Young people, consider yourselves insulted. Elizabeth Wurtzel, the lady whose memoir Prozac Nation briefly inspired murmuring about whether or not she was the voice of your older sister’s (or perhaps even, by now, your parents’) generation back in 1994, has observed that “Lena Dunham with her inexcusable thighs seems to be the only twentysomething success story in the world of high art and entertainment.” As if millennials didn’t already have enough to contend with — from constant, comically unfounded accusations of narcissism and laziness to our new status as the butt of approximately 93% of idiotic jokes disguised as trend pieces — we now have to listen to a woman whose favorite subject is her own narcissism and laziness call us “the lamest generation.”
As with all click-bait stories of this variety, the accusations are based on nothing but the few random threads of youth culture its Gen X author has managed to grasp. And as with everything Wurtzel has written in recent memory, the piece doesn’t make an argument so much as dribble out odd tidbits (“P. Diddy made living in the Hamptons and having his Black & White Party more hip-hop than the penitentiary”), punctuating them every few paragraphs with a bombastic pseudo-epiphany (“That is what 21 year olds are here to do: They are here to rock the planet senseless”).
Listen: If you’re going to pronounce an entire generation culturally irrelevant based on the fact that ten million Americans spent last night watching in rapt silence as a 52-year-old chemistry teacher turned meth-cooking supervillain met his fate, at least do some very basic homework to cover up your lack of engagement with the culture as just about everyone under 40 is experiencing it.
Let’s take a quick look at the two art forms Wurtzel complains are bereft of earth-shaking “Generation Z-for-Zero” (good one!) influences: music and TV. Of the top five artists on the most recent Billboard 100, four are under 30. One of them, Lorde — a New Zealand-based singer/songwriter whose “Royals” is the first single by a woman to top Billboard’s Alternative charts since 1996, and who is already among 2013’s most talked-about musicians — is only 16. She and Miley Cyrus may not be responsible for this year’s equivalent of The White Album, but seeing as Diddy makes Wurtzel’s list of world changers, artistic merit doesn’t seem to be exactly what she’s talking about. (Meanwhile, 20-something acts like Azealia Banks, Le1f, Angel Haze, A$AP Rocky, and various members of Odd Future remind us that Wurtzel actually has no clue about the many exciting, paradigm-shifting developments happening among the millennial rappers who are slowly but surely breaking through to the mainstream.)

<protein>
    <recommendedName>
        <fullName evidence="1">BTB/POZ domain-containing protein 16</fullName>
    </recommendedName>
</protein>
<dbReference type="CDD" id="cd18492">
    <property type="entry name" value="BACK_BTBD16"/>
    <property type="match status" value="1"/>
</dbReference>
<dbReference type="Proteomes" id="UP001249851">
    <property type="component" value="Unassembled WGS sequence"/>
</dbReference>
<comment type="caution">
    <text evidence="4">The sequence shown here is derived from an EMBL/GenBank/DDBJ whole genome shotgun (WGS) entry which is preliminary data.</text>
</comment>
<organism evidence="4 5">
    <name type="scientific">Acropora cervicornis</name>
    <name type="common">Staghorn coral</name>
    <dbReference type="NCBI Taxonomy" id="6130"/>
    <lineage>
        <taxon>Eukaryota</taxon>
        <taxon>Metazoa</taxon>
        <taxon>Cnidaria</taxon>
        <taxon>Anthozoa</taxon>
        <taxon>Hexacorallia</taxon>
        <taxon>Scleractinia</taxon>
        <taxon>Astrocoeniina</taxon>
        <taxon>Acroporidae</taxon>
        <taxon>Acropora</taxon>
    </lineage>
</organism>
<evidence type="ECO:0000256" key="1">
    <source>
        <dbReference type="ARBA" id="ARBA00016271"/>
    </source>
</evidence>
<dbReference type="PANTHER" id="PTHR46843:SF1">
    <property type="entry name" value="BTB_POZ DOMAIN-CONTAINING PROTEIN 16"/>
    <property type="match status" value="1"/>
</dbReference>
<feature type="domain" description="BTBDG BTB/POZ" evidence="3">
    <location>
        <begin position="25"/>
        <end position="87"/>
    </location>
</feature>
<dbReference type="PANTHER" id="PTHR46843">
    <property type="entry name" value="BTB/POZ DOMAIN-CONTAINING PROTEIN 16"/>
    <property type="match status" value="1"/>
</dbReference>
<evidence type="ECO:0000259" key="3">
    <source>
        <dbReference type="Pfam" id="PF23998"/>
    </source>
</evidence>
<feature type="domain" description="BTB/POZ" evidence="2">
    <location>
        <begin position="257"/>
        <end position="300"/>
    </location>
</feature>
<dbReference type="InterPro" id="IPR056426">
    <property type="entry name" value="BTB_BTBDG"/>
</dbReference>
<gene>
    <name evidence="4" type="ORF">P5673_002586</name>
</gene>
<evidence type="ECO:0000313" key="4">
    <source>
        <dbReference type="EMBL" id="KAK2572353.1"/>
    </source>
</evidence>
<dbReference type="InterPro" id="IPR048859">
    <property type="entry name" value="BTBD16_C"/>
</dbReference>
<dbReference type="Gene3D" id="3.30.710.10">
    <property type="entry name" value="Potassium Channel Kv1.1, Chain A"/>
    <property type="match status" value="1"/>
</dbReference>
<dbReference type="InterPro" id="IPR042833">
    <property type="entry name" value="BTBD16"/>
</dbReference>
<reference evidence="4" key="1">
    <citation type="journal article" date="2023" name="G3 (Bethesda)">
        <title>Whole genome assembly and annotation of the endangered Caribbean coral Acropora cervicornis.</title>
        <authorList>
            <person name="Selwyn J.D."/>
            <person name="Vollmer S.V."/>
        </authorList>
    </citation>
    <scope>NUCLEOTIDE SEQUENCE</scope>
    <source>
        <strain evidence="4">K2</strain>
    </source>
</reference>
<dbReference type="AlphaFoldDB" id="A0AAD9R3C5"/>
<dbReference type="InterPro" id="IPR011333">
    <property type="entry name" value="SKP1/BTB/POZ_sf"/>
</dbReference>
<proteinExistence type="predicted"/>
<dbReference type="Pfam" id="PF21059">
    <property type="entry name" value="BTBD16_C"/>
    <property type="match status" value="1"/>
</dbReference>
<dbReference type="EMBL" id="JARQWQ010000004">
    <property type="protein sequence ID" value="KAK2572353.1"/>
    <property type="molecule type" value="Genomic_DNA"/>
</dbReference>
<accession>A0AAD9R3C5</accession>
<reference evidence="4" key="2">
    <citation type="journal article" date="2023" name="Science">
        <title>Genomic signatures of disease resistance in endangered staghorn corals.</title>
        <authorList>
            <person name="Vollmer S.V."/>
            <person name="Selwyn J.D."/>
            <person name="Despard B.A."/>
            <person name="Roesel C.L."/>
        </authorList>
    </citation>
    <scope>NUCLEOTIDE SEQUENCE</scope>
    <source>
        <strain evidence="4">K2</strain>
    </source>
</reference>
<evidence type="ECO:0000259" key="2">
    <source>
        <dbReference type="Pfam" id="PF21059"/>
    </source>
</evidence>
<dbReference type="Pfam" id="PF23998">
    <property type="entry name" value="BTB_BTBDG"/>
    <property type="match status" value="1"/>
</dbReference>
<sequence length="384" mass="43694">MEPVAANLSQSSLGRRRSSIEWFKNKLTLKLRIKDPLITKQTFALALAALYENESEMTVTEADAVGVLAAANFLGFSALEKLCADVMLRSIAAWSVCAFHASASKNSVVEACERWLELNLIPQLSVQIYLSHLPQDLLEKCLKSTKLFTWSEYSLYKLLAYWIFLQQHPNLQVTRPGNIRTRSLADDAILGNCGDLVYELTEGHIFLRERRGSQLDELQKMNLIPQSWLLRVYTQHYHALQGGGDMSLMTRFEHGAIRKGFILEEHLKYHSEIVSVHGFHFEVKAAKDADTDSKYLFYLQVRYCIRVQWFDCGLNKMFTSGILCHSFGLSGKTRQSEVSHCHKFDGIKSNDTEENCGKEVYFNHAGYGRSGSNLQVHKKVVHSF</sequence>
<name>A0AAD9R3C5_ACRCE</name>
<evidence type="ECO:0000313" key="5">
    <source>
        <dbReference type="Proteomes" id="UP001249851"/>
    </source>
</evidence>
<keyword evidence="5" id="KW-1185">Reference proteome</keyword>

As for TV, well, there’s no way to argue that millennials are all over such a youth-obsessed medium without venturing into the obvious — so here we go. Twenty-somethings are the central characters of critical favorites like New Girl and inexplicably popular crap like 2 Broke Girls alike. They play important roles on ensemble shows, from comedic cult favorites Parks and Recreation and Community to addictive soaps Nashville and Scandal. Yes, the middle-aged male antihero is a current (though, by all indications, nearly passé) preoccupation of Quality Television, but it’s not like what we think of as the classic shows of past decades have focused largely on young adults, either. Seinfeld, All in the Family, I Love Lucy, The Sopranos — all featured protagonists in their 30s or older. Friends is a notable exception, although its creators were about a decade their characters’ senior. What makes Girls notable — Lena Dunham’s apparently comment-worthy thighs aside — isn’t that it’s the one show by and about young people that has made a dent on the cultural conversation in 2013; it’s that it is one of the few shows by and about young people that has ever dominated discourse by viewers of all ages.
We don’t even have to get into art forms Wurtzel didn’t touch on, like film (last year, then-29-year-old Benh Zeitlin earned Best Director and Best Picture Academy Award nominations for his debut film, Beasts of the Southern Wild) or literature (Téa Obreht was 25 when she published her Orange Prize-winning debut novel, The Tiger’s Wife, in 2011) to see how spurious her argument is. What Wurtzel is mourning in this piece is the monoculture that existed before the Internet — a realm she characterizes, not coincidentally, as dominated by “people in their twenties wearing khaki pants and polo shirts,” where millennials are supposedly making their only real contribution to American culture. “I blame the Internet,” she writes, going on to complain (as many have complained before) that “because of the World Wide Web, there is too much content and not enough filter, and the value of talent has been decimated.”
It may be true that our cultural gatekeepers no longer hand-select a few global mega-stars to “rock the planet senseless,” but the ramifications of that development are hardly limited to a single generation. More importantly, it has little to do with whether people in their 20s are making the kind of bold, irreverent art their parents and grandparents made when they were young. The kids today are just as ferociously creative as their predecessors — and, as Elizabeth Wurtzel has inadvertently confirmed, the older generations remain just as in the dark about that as ever.